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By Jay Cost

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The Newsweek School of Presidential Psychology

This is merely impressionistic, but it seems to me that the writers over at Newsweek really enjoy psycho-analyzing President Bush. The latest comes from Howard Fineman.

Though I've never heard him use the term, my guess is that George W. Bush sees himself as a hacendado, an estate owner in Old Mexico.

That would give him a sense of Southwestern noblesse, duty-bound not just to work "his" people, but to protect them as well.

His advisor, Carlo Rove, has explained that a system called "democracy" now gives peasants something called "the vote." It would be shrewd, Rove said, for hacendados to grant their workers' citizenship.

That's the best explanation I have for why Bush is in the midst of what may be a suicide mission on immigration policy--embarrassing for him and ruinous for his party.

This reminds me of one of my favorite scenes in Arrested Development. Lucille and Oscar are arguing over whether Buster is going to be shipped off to Iraq. Lucille shouts, "You're high!" Oscar responds, "Well - you can win every argument that way, but that doesn't make you right!"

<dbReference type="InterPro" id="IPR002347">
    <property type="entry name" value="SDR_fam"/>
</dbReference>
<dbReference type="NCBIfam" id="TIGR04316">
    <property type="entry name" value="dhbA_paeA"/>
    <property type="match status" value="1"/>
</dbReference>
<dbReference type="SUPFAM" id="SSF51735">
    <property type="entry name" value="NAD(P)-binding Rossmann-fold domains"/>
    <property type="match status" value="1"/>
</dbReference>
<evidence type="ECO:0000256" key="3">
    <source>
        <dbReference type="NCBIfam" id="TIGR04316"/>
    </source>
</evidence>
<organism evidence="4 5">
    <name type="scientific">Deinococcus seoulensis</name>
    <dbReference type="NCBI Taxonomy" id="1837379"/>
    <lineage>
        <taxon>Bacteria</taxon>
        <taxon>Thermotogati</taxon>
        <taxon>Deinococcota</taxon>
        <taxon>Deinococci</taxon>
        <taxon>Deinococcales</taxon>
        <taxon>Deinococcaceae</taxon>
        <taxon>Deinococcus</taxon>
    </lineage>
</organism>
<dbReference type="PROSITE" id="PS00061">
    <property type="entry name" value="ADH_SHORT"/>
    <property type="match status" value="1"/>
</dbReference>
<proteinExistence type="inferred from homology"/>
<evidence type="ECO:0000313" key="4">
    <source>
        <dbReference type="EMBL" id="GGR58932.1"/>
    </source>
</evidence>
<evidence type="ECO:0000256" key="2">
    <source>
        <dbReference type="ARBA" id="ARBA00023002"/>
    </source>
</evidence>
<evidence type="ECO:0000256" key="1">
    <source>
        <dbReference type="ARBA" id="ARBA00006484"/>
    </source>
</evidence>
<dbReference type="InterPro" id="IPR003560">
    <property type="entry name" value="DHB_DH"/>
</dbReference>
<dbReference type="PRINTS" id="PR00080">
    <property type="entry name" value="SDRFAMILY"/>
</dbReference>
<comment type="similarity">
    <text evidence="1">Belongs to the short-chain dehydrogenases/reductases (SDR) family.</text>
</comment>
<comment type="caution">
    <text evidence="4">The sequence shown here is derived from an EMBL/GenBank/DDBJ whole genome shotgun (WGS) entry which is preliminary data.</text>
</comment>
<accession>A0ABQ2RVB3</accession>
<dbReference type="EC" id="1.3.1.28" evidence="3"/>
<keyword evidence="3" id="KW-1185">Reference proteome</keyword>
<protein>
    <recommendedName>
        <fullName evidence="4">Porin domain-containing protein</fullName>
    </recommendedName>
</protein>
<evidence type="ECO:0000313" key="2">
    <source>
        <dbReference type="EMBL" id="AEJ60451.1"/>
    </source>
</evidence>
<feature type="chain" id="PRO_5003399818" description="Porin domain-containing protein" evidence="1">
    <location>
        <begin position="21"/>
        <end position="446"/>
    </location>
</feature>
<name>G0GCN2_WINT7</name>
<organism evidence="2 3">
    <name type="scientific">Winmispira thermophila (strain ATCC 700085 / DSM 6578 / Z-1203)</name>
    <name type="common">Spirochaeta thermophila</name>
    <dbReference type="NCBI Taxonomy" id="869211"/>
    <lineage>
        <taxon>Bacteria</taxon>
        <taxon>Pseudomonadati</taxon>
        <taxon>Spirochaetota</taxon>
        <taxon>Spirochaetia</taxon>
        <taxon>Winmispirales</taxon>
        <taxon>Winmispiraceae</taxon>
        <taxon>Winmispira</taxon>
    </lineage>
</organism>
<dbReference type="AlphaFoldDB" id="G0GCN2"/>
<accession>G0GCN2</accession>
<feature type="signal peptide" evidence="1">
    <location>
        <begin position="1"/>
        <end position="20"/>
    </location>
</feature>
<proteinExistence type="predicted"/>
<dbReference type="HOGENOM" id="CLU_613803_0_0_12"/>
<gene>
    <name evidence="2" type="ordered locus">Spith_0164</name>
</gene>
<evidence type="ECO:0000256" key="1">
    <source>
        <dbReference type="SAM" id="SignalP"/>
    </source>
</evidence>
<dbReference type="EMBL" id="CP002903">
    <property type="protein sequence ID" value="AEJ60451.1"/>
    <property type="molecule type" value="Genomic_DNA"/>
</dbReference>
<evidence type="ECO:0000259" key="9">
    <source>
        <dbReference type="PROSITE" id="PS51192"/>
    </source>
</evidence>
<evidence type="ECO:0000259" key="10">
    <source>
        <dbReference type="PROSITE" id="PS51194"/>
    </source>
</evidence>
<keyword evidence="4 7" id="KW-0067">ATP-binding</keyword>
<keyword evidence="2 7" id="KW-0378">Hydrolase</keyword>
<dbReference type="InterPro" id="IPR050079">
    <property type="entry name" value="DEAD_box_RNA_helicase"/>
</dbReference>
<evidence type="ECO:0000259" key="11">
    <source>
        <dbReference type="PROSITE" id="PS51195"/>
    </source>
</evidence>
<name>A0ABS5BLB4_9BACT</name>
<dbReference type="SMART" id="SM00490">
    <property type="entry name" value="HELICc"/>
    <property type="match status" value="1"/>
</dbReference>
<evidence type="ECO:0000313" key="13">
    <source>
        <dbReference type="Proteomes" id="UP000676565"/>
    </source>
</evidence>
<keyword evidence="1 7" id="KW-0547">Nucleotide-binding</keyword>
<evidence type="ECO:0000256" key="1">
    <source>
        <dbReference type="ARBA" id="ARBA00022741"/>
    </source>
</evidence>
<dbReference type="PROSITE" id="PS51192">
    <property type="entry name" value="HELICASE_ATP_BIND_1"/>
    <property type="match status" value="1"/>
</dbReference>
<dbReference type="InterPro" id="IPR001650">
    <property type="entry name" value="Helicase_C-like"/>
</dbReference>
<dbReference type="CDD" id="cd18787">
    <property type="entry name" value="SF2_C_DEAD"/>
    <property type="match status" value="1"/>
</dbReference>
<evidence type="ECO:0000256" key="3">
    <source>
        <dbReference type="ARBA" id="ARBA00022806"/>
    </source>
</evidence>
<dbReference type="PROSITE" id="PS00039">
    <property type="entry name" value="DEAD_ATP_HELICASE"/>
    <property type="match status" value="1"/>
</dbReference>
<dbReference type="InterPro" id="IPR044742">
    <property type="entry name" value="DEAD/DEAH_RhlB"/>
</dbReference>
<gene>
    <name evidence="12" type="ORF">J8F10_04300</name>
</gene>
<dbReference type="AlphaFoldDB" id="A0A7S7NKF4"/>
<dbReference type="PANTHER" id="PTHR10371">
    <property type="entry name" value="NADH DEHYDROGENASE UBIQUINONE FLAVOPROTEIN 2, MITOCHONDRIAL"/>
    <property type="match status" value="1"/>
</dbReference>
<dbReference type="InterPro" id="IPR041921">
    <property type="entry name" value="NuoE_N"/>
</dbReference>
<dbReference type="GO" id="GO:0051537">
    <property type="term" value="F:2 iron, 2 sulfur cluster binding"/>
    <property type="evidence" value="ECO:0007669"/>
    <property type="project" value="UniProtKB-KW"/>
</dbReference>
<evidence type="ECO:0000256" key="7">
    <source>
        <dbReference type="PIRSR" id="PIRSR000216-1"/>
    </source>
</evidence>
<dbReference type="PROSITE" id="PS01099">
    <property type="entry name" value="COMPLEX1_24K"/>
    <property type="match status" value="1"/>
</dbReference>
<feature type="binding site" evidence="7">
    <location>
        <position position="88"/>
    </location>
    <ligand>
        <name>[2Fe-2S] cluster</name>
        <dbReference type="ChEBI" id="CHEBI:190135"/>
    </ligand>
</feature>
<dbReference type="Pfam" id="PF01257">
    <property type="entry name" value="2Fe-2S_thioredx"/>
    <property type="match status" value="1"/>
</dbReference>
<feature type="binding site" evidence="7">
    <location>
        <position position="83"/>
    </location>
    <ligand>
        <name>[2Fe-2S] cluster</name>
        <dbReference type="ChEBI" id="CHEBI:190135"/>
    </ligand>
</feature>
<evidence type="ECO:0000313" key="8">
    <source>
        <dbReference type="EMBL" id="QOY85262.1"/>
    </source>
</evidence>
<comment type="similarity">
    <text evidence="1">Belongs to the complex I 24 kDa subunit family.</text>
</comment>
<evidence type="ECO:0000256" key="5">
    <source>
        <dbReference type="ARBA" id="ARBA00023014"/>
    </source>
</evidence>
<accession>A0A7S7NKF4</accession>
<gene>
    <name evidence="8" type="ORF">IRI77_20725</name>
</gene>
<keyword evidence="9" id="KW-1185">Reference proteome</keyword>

I feel vaguely the same way about Fineman's piece. What good does this kind of armchair psychoanalysis do us? What have we learned from this, beyond what Howard Fineman thinks? Fineman is not - so far as I know - a professionally trained mental health worker. Nor, for that matter, does he have the kind of access to the President to make such psychoanalytic judgments. It makes for good rhetoric - but really, does an assertion like this explicate, clarify, or elucidate anything at all? If not, why is this worth our while?

Amateur psychoanalytical argument is, I think, the second worst explanation for human behavior. If you are a professional mental health worker, then it is a different story. But if you are not, it is just a weak basis for inference. The weakest is, of course, recourse to ill intentions. Q: Why did he do something that puzzles you? A: He is evil. That is the weakest answer I think you can give. The second weakest answer is essentially what Fineman argues. A: He is crazy.

You can win any argument by using either of these answers. But, really, how much do you actually explain?

-Jay Cost